819 5th Avenue NW, ca 1914
Postcards from the Past, PC_1935
I never like to see old houses demolished. I was especially sad to see that one of the Sunnyside homes on 5th Avenue slated for demolition is one we are very familiar with, number 819. We have images of that house and of a family that lived there in our Community Heritage and Family History Digital Library. We were so attracted to the postcards that we created a presentation designed to highlight just how much information can be found with only a few little clues. We called it “Ancestors and Their Attics” and presented it during Historic Calgary Week. We started with the postcard above which had the names Felix, Jo and Eva and “taken in July 1914 at Calgary” written on the back. With that little bit of information we were able to track down another card with the last name of the family, who lived at 819 5 Avenue NW for a brief time between 1914 and 1915.
We were able to spin that information into a bit of a family narrative. Felix was a railway man. At the time the family lived in Calgary, he was working at the powerhouse behind the new Palliser Hotel. The way we found that was by searching for photos to use to illustrate the CPR, where Felix said he worked in the 1916 census. In searching, we found the picture of the powerhouse with “Where Felix Worked” written in the same hand as on the other postcard. The cards had been acquired years apart. Using this we followed the family to North Carolina, where Felix continued to work on the railroad, moving through the ranks to brakeman (as listed on his 1917 US draft registration card) eventually becoming an locomotive engineer. Jo and Eva were both born in Kansas, but Felix’s place of birth remains an enigma to us. That he was registered to vote in Calgary (we found his name in a municipal voters list) suggests he was Canadian but some documents say he was born in France. The family had lived in the States, they were there for the 1910 census, moved to Calgary for a brief time, and then back to the States by 1917, when Felix was required to register for the draft.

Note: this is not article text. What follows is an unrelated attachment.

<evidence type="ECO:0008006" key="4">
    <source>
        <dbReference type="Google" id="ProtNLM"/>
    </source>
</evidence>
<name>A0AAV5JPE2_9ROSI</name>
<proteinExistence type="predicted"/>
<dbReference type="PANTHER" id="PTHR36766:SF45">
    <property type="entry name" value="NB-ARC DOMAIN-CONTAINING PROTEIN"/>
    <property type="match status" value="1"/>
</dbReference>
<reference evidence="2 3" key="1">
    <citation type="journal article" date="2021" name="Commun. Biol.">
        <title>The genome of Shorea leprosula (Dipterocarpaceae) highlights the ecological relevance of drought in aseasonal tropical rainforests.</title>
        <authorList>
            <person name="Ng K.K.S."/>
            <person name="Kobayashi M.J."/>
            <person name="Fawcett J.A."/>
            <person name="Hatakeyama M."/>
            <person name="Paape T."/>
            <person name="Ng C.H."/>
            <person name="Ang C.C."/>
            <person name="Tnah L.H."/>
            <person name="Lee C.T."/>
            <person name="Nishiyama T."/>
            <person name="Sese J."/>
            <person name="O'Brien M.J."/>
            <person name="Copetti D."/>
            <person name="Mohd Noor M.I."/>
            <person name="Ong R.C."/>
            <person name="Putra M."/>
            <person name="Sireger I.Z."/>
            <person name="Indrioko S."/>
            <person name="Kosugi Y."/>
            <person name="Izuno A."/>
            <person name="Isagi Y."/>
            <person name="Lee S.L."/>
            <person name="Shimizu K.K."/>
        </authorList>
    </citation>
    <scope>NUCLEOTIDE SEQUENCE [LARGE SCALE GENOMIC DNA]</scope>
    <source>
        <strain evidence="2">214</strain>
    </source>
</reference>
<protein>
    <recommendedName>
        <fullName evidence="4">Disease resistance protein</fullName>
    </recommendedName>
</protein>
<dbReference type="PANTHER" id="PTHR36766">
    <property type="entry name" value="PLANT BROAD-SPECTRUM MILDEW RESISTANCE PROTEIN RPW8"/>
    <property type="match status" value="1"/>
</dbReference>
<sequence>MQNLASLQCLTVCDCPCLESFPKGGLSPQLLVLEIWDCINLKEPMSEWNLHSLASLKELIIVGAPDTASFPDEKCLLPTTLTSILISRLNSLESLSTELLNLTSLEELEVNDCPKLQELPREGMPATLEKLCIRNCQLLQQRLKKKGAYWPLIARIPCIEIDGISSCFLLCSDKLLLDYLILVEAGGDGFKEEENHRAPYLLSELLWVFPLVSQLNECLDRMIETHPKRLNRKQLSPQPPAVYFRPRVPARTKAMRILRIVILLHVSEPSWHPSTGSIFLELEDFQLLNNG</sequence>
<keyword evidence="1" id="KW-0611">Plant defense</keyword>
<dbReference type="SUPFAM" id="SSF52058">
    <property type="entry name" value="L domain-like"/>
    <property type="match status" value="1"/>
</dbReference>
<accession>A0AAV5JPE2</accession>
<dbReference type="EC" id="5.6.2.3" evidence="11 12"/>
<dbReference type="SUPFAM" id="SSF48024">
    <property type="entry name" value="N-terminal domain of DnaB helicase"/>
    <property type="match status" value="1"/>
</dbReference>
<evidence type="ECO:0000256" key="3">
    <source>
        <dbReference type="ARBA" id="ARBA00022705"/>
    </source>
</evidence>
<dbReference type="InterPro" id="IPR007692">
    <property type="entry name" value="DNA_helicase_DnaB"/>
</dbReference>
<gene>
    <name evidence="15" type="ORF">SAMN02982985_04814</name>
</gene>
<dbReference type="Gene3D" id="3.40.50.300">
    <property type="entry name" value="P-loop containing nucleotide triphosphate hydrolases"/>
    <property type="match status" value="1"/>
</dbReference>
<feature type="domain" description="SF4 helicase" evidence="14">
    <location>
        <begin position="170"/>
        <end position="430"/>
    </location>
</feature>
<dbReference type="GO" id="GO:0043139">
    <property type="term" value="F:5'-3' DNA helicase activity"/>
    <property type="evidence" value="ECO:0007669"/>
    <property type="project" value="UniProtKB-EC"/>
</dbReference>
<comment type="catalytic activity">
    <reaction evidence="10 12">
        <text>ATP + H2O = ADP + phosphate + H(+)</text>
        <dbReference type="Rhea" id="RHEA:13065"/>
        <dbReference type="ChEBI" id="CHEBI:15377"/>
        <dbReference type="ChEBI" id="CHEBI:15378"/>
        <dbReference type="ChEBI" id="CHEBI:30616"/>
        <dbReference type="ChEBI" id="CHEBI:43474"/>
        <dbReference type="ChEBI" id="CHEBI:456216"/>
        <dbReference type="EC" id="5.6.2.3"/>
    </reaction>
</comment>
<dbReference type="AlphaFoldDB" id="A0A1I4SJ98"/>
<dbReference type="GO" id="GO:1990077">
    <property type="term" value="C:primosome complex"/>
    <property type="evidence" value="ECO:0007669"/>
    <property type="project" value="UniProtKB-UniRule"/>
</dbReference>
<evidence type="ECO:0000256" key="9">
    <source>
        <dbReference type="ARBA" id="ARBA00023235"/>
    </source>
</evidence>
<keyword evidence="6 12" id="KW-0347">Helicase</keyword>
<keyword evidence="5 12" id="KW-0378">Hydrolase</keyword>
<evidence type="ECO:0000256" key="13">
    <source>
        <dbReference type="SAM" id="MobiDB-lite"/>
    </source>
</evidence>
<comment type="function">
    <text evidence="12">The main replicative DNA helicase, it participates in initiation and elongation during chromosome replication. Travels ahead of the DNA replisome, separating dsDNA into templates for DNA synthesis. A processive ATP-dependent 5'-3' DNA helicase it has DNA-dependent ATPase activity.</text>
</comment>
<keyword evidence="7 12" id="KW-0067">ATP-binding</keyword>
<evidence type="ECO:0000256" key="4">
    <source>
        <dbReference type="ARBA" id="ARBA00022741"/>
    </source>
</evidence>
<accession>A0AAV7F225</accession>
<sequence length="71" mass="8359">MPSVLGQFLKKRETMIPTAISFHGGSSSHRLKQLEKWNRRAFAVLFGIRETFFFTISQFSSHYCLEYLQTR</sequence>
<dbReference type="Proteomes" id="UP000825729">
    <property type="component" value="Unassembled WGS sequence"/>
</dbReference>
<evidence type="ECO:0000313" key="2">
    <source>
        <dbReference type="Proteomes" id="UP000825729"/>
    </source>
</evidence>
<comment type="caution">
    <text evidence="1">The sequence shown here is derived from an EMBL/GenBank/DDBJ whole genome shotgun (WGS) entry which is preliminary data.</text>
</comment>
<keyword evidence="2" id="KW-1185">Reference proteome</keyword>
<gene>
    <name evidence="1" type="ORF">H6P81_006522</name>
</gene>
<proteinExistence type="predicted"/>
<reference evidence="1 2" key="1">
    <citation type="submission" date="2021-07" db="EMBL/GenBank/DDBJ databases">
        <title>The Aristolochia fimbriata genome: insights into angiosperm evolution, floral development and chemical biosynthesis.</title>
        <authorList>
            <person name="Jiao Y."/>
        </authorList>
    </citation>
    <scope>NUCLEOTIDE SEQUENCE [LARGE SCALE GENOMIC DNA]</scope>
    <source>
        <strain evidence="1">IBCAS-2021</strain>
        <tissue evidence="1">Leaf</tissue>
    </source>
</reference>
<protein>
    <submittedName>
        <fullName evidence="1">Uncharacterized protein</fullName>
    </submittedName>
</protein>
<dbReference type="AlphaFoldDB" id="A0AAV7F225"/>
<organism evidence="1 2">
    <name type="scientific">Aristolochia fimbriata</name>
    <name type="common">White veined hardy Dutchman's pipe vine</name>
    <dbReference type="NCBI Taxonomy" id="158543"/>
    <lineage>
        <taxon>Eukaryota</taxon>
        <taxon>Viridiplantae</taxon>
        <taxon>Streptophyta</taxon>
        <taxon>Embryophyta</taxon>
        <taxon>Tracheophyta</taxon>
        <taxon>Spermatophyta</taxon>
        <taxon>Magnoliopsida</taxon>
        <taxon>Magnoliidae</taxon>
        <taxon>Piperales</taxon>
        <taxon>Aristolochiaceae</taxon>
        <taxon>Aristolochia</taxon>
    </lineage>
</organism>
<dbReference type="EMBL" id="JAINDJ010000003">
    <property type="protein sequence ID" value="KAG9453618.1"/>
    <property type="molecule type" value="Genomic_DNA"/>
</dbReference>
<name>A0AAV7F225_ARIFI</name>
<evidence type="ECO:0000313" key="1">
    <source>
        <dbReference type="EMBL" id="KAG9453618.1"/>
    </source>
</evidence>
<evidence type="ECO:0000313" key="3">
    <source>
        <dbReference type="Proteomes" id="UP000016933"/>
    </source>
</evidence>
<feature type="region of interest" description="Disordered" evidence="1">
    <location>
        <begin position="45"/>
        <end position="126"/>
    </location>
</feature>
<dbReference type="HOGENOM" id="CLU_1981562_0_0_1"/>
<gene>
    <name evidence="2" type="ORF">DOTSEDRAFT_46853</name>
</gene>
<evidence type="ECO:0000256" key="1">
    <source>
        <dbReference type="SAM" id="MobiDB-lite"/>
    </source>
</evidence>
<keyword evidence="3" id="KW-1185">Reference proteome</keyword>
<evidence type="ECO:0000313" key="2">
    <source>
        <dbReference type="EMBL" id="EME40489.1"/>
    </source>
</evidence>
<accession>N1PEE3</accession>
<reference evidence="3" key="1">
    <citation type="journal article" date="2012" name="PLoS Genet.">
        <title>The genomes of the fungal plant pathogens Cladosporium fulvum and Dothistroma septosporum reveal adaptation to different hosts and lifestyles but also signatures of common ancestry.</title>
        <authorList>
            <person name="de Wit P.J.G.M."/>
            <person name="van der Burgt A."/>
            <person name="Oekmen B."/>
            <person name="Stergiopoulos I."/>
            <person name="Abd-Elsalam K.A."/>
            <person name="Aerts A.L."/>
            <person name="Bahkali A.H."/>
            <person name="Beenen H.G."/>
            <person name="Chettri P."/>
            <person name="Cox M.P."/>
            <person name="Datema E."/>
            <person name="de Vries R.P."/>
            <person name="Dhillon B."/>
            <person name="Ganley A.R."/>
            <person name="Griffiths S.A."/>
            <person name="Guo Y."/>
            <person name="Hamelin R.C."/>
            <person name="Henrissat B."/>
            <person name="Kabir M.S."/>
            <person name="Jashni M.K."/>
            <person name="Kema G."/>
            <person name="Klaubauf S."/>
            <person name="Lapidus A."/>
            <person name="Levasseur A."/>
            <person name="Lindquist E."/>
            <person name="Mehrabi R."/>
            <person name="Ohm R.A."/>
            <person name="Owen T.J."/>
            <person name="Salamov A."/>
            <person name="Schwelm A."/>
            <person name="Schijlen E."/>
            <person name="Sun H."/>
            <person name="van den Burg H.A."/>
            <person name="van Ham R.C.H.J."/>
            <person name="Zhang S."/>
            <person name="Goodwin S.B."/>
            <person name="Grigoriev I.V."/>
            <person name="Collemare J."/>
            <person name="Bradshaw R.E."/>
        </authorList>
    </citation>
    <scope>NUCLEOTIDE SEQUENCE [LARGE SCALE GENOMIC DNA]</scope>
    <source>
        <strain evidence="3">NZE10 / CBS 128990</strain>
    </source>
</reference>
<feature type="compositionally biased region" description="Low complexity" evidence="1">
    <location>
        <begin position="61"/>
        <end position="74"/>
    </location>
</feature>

"Where Felix Worked" (CPR Powerhouse)
Postcards from the Past, PC_694
The family was renting the house. We know this because the owner of the house is listed in the tax assessment records for 1911 (the year the house was built) as David Hambly, who was a contractor. He also appears in the 1911 census at 819 with his wife Isabella, his son Harry and daughter Kathleen as well as his father James, who was also a contractor. In 1911 their neighbours were Robert Wilkinson and his family in 817, William Edward (?) and his wife in 817a (the back of the house) and then Hugh McPherson, all the way down the street at 827. It looks like 823 and 825 were not yet completed or weren’t occupied.
Sunnyside was a growing community back in 1911 and in a way, these houses are providing a home, albeit on the verge of their demise, for another community. Wreck City is a project that has devised a way to say a glorious farewell to these old homes. By installing artists in each of the houses, the final days of these old dears will be marked with beauty and invention. As I say, we never want to say goodbye to these old homes, but if we must, let it be with a party. Check out the Wreck City website for information about the houses and their artists and join in the farewell party.
819 as it is today
Photo courtesy Kayla McAlister